January 26, 2014 by Parveer Mann
Originally published on Back Row Sports
How often does one associate the words of Samuel Beckett with Tennis? For Stanislas Wawrinka, the Irish Poet’s words are never too far away both in mind and body:
Ever tried. Ever failed. No matter.
Try again. Fail again. Fail better.
His tattoo is both a reflection of his journey but also the challenges he’s had to face in the last year alone. It is that journey and failure that makes his stunning Australian Open victory one of the most satisfying breakthroughs in recent history.
Building on last year
After long being overshadowed by countrymen Roger Federer (and who wouldn’t be), Stan took a huge step forward in 2013 and it all started in Melbourne. His marathon five setter against Novak Djokovic was a match of the year contender and really showed how much Wawrinka had improved in recent years. He had quietly transformed into a player who could endure grueling rallies, add that to his already splendid backhand and he had developed all the key weapons to contend.
This showed in his deep runs in Madrid, New York and at the World Tour finals. So, it was not surprising to see him make a run into the second week this year in Melbourne but it would be surprising to see how much he had learned from his close calls last year.
First, he exercised demons by overcoming Djokovic after 14 straight defeats and ultimately ending Novak’s consecutive wins streak in Australia. It was such an emotional breakthrough that it had many on-site and online singing Stan’s praises and how much he deserved this opportunity. He followed that up with a tight win over Tomas Berdych before facing his longest odds yet in a finals showdown against Rafael Nadal.
Stan delivers against ailing Nadal
Even before the surreal moments that followed Nadal’s painful back spasms, Stan had proved that he belonged in his first Grand Slam final. He was easily the aggressor in the first set, imposing his will on Nadal and most importantly, keeping points short. Now, we know that Nadal’s back was giving him trouble as early as warm-ups but it still takes a certain degree of execution to deliver under pressure in a Grand Slam final.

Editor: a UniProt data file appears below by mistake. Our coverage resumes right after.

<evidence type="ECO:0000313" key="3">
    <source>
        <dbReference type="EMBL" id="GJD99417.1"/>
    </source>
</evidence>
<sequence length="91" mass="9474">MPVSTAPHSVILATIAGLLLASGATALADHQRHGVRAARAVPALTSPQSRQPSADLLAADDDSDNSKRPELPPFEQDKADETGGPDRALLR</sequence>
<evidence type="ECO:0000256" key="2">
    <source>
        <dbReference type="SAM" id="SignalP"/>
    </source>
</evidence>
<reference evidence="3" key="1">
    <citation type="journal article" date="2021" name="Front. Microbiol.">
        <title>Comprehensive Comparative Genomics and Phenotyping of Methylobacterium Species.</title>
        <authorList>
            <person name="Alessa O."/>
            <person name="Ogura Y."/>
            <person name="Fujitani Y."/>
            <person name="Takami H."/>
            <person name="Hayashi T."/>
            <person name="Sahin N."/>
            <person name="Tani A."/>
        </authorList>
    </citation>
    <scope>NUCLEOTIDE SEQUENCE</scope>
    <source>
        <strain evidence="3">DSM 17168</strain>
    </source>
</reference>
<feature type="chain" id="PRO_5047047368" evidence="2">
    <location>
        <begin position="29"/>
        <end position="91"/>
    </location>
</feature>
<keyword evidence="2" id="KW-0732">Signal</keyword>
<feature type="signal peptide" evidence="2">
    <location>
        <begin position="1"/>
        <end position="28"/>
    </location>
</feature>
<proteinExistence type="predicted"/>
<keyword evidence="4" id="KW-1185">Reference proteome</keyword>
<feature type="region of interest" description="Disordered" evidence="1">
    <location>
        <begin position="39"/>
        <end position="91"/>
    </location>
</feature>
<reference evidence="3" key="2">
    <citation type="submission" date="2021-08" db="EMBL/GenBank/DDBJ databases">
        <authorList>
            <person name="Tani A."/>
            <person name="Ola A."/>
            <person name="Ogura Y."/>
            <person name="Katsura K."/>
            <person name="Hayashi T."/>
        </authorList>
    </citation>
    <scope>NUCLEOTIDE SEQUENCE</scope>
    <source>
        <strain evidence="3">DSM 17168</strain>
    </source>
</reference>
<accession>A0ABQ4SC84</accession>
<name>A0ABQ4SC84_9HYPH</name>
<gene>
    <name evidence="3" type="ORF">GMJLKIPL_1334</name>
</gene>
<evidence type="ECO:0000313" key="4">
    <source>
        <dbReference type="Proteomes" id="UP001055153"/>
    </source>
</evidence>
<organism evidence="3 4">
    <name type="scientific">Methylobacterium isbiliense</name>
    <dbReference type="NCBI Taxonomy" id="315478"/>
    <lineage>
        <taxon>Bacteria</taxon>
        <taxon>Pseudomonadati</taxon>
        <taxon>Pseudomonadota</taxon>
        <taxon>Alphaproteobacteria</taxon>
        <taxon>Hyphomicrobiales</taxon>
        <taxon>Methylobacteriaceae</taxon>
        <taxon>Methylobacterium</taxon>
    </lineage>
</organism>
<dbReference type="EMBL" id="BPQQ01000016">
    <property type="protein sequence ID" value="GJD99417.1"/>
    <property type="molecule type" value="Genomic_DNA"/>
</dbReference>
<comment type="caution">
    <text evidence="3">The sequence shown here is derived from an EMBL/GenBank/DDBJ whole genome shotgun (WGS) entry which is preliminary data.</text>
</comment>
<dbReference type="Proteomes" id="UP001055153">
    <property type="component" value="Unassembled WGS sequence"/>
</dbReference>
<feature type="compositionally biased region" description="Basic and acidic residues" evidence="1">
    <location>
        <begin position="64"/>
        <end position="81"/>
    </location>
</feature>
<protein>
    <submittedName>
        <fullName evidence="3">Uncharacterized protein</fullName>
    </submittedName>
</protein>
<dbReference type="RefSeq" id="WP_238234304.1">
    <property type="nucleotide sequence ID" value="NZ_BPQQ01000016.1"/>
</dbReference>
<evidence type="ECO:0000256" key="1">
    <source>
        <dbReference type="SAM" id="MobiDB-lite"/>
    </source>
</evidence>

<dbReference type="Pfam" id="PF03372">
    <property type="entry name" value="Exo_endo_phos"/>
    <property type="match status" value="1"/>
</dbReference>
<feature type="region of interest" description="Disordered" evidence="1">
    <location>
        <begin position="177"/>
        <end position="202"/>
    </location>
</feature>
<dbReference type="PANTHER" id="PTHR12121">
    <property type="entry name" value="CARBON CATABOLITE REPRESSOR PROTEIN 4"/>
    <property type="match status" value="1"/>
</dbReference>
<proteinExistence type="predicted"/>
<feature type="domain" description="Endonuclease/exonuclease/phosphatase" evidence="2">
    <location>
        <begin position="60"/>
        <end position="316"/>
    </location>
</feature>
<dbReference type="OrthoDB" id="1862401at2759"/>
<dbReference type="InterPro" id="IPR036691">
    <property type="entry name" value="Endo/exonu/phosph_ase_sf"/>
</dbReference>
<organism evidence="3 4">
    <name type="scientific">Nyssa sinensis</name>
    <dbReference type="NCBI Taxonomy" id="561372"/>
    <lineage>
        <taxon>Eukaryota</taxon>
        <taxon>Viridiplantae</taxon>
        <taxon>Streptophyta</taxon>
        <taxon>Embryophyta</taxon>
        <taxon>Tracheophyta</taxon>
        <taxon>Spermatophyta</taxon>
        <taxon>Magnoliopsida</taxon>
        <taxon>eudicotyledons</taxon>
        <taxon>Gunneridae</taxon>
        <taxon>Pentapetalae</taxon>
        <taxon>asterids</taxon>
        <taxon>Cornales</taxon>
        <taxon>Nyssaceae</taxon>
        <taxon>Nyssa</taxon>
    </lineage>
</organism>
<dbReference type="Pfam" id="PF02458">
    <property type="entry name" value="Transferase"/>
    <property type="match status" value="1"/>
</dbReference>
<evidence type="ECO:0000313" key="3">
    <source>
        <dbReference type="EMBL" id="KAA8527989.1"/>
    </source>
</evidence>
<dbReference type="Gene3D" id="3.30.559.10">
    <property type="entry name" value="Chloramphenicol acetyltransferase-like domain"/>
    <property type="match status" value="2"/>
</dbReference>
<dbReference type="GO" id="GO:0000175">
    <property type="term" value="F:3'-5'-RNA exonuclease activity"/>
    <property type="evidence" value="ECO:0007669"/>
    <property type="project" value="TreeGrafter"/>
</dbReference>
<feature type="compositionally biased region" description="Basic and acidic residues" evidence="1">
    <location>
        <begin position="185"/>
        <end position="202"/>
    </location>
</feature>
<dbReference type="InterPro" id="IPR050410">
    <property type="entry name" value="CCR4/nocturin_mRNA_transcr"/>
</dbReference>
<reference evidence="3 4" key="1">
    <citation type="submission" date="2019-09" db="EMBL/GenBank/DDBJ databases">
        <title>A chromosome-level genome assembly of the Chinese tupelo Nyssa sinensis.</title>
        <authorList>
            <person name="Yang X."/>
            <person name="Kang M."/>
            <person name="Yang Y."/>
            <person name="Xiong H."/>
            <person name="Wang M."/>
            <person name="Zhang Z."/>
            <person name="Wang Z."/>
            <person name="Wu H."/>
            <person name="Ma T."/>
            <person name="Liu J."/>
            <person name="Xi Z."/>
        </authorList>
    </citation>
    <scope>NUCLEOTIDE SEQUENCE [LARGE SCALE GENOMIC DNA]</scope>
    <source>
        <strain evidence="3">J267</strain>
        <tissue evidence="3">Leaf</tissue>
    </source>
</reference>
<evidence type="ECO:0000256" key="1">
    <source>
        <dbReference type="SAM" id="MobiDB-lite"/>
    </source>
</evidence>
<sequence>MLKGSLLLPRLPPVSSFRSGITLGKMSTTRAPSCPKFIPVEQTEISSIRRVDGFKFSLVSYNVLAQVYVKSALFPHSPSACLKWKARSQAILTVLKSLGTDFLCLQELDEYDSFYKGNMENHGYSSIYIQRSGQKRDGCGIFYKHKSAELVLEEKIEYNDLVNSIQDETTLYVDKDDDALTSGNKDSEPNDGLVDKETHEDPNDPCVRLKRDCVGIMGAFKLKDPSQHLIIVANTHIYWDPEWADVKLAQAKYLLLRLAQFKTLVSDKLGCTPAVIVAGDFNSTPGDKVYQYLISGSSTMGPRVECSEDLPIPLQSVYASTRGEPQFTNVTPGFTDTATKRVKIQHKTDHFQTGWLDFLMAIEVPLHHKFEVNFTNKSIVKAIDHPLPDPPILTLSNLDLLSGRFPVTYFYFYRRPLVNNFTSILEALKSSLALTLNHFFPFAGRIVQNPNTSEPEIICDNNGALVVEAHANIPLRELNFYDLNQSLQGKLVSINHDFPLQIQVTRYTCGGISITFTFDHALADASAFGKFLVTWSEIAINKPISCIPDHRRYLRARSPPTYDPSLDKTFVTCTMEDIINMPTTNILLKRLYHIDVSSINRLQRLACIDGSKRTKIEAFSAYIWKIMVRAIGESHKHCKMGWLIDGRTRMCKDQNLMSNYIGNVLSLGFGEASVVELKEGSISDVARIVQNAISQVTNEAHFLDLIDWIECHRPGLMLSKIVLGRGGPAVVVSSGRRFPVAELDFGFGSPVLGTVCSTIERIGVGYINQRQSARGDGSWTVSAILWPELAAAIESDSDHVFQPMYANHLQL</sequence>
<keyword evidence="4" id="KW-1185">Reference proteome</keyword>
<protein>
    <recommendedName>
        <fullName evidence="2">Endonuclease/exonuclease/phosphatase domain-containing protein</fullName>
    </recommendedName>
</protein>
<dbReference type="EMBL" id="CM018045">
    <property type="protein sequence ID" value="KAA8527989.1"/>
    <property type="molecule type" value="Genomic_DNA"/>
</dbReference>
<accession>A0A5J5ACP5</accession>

The biggest moment in my opinion was his ability to shake off all those unforced errors in the third set and find a way to close it out in the fourth set. It would have been a scary proposition to have to go five sets even if Nadal was not at his best.
What does it all mean?
Despite the circumstances surrounding Nadal’s performance after the first set, Stan’s win is the first big shakeup in men’s tennis since Del Potro’s 2009 US Open. It vaults Wawrinka to number three in the world (behind Nadal and Djokovic) and clearly makes him the Swiss number one. Beyond that, it is anybody’s guess.
For Nadal, it will be a missed opportunity to inch closer to Federer’s Grand Slam mark and the chance to win each Slam at least twice. Hopefully, the ailing back is a momentary setback and that he can resume his charge towards history later this year.
For Stan, his win certainly gives hope to some of the second tier players on the ATP tour that they can eventually crack through against the Big 4. I think it also positions Stan as a real threat at Roland Garros because he has always been a good clay court player and might only be behind Nadal and Djokovic in that respect. But, even he was instantly aware that he is not in a position to challenge for world number one and at nearly 29, his future chances may be few.
However long it lasts, I think we can celebrate that Stan’s time finally came and it was rightfully deserved on any level.